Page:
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If the partners behind Taj Indian Grill were a comic book, they would be The Fantastic Foodie Four, each bringing a super power to the new restaurant in Cooper City.
Tucked inside the refurbished Countryside Shops shopping plaza, the Taj had a grand opening ceremony with elected officials cutting the ribbon on Dec. 14, but even two weeks before that, during the restaurant’s soft opening, Indian-cuisine fans from the area as well as nearby Davie, Miramar and Pembroke Pines were grabbing a table in the 56-seater or dropping by for take-out. Already the catering is starting to take off through a side door with easy access to a small driveway.
And it’s all due to the contributions from owners Mele V. Chacko, William Puthottile, Sajil Joseph and Joji John, a group of friends who pooled their talents to open an eatery that paid homage to their shared Indian heritage.
- Puthottile, as the executive chef, oversees the cooks and the menu. He owned a restaurant in Dallas for 15 years before moving to South Florida in 2019.
- John also owns Big Bazar, a grocery store in Cooper City that specializes in Indian, Pakistani and Middle Eastern foods, spices and goods. He already knew vendors and resources for Indian cuisine. He also knew the fans of Indian food. “Not just the Indian people, but the American people, many people, they come to the store and they … buy all the spices and sauces at my store, so I know they like the food,” John explains. “So I send them here.”
- Chacko owned a gas station on Taft Street and North Flamingo Road in Pembroke Pines for 10 years, but also worked in I.T. for 20 years and has been dabbling in real estate in South Florida since 1995. He found the location, knew the demographics of Taj’s surrounding neighborhoods and was able to streamline the website, making it user-friendly.
- Joseph moved to SoFlo from India to marry. In India he was a nurse, so he brings strong people skills to the table as well as pandemic-protocol knowledge. He is also a business man with community contacts, having owned Colors Indian Fashion boutique in the same plaza.
“We did a lot of homework and pilot studies,” explains Chacko. “I am used to doing feasibility studies, looking at the economical side of things. We did the same thing. We fine-tuned the [opening] date. We took in consideration the neighborhoods, the people around us. We checked with [other restaurants], other chefs we hired. We took their comments and their experiences and the food and we combined it all and put … it in the menu.”
Puthottile says that so far the most popular dishes are the chicken Tikka Masala ($16), the chicken Biriyani ($18), the Masala Dosa ($12) and Gobi Manchurian ($16).
- Appetizers range from $4 to $21 and include fries, chicken wings, vegetable samosas, tamarind eggplant chaat and onion spinach pakora.
- There is a mulligatawny (curry) soup for $9 and a rasam soup for $6. The salads include a green salad for $8 as well as a tuna salad and a chicken tikka salad, both for $10
- Curry chef specials range from $14-$22 and can be prepared in the style of Tikka Masala, Korma, Palak, Vindaloo, Kadai, Chettinadu or Malabar Korma.
- The Biriyani mixed rice dishes include vegetable for $15, chicken for $18, beef for $19 and lamb, goat and shrimp for $20 each.
- Some of the signature entrée dishes include Malai Kofta and Butter Chicken, both for $16, and a beef pepper fry for $20 or a whole snapper fry for $25.
- There are also vegetarian, seafood, Indo-Chinese, naan/bread offerings as well as a children’s menu.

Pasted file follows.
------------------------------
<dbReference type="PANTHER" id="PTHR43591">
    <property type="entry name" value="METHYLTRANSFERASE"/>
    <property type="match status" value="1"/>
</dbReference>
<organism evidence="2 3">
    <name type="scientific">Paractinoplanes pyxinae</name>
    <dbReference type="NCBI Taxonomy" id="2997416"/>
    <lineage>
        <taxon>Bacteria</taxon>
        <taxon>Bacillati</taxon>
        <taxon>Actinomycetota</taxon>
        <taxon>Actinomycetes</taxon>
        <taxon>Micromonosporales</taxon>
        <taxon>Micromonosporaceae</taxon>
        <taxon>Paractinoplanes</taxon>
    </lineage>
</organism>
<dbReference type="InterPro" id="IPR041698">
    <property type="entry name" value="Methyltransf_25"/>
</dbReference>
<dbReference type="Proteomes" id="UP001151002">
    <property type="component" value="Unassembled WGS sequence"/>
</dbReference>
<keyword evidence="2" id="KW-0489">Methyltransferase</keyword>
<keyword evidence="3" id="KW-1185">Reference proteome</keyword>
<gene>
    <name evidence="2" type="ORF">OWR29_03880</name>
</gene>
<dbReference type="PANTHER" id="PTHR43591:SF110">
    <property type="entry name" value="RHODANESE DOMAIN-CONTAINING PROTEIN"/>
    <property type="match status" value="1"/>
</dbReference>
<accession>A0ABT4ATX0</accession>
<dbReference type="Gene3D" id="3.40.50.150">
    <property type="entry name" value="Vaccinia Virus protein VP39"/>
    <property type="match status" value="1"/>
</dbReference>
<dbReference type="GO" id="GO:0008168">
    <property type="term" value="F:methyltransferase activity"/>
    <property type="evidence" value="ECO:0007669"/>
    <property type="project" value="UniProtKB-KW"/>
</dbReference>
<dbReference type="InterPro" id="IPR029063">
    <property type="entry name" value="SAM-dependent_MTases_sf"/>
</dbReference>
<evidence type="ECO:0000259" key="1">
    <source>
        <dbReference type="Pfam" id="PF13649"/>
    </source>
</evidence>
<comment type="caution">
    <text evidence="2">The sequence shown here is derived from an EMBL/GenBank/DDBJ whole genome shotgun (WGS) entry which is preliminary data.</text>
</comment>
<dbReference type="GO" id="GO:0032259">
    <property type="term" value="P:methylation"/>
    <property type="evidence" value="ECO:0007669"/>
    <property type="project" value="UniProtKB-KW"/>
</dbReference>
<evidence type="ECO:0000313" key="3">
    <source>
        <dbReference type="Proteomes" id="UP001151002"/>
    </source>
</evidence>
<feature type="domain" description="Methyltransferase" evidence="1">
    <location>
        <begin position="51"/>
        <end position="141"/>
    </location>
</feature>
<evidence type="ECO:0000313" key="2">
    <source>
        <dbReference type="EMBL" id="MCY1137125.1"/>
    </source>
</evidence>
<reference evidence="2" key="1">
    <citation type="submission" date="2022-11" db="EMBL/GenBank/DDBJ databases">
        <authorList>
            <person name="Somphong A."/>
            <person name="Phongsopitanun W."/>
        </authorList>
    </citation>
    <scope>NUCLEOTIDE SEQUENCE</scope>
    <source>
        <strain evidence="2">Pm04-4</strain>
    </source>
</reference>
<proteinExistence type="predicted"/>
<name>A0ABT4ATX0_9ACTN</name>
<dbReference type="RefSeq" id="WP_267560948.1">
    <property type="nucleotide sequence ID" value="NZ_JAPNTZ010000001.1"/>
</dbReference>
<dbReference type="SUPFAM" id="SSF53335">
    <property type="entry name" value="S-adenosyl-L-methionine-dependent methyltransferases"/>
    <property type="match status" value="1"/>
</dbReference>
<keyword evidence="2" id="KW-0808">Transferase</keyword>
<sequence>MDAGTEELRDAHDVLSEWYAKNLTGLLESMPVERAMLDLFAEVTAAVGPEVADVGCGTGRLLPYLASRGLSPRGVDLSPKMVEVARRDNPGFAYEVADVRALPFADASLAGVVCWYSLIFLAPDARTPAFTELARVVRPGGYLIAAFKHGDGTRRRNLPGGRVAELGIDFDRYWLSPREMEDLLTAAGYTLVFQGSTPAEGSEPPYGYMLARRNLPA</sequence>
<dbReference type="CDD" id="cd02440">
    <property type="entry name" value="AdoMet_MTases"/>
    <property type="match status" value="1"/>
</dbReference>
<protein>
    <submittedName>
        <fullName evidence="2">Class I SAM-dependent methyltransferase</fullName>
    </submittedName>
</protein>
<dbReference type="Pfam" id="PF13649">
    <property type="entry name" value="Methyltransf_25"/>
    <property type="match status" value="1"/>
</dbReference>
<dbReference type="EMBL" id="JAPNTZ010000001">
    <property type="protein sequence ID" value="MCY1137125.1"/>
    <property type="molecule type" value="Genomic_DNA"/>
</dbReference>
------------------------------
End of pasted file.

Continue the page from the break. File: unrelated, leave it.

Next up, Puthottile says, “We are going to do south Indian style food. South India is more curry and more spicy … everything is a little different.”
His friend and community actvist Sajan Kurian says he knew the restaurant would be a success right out of the gate.
“We definitely needed something authentic and consistent with service and quality,” he adds. “And it’s people-friendly, anyone can come. I’d say 90 percent are non-Indian and the place is full. People stand in line outside for takeout food.”
Plantation’s Ysaac Kaplan and Carri Salerno said they grabbed a table as soon as the restaurant opened on Jan. 14.
”I work at the David Posnack [Jewish Community Center],” Kaplan says. “I do a lot of training and several of my clients, today, at one time, said, ‘Hey, you know where Beverly Hills Café used to be? You know what? They have a new Indian restaurant. You got to try it.’ Now we would travel to West Pembroke Pines to a place called Ruchi [Indian Restaurant]. They’re closed. COVID hit and they closed. And I’m like, OK, I’ve got to have some Indian food.”
Kaplan had the chicken Tikka Masala “with a nice cream sauce, you know — a little spicy but nice, with a little … rice. Absolutely delicious. It’s home cooking. We don’t eat fast food. We look for the nice ma-and-pa [with] real recipes.”
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Salerno says, “I had the Tandoori chicken. Unbelievable. So good. Incredible.” Kaplan adds, “And then she dipped it in my sauce.”
Dr. Kumar Shah, of Pembroke Pines, says his family appreciates the proximity to home.
“It’s great food. We don’t have to drive to Miami or Fort Lauderdale to get it. Outside of this, to get authentic Indian food … we were driving up to, like, Coral Springs. This is the only one in this area that I have found to be really good.”
Copper City Mayor Bob Ross says that Taj Indian Grill is “done right” and he appreciates the added diversity of cuisine: “You’ve got Chinese, Italian, now Indian, you have American, I mean c’mon, that’s how Cooper City is. It’s wonderful.”
Taj Indian Grill is located at 5602 S. Flamingo Road, Cooper City. It is open for lunch 11 a.m.-3 p.m. daily (closed Tuesday), and dinner 5-10 p.m. Wednesday-Saturday, 5-9 p.m. Sunday and Monday (closed Tuesday). Call 954-314-7314 or visit TajIndianGrillCooperCity.com.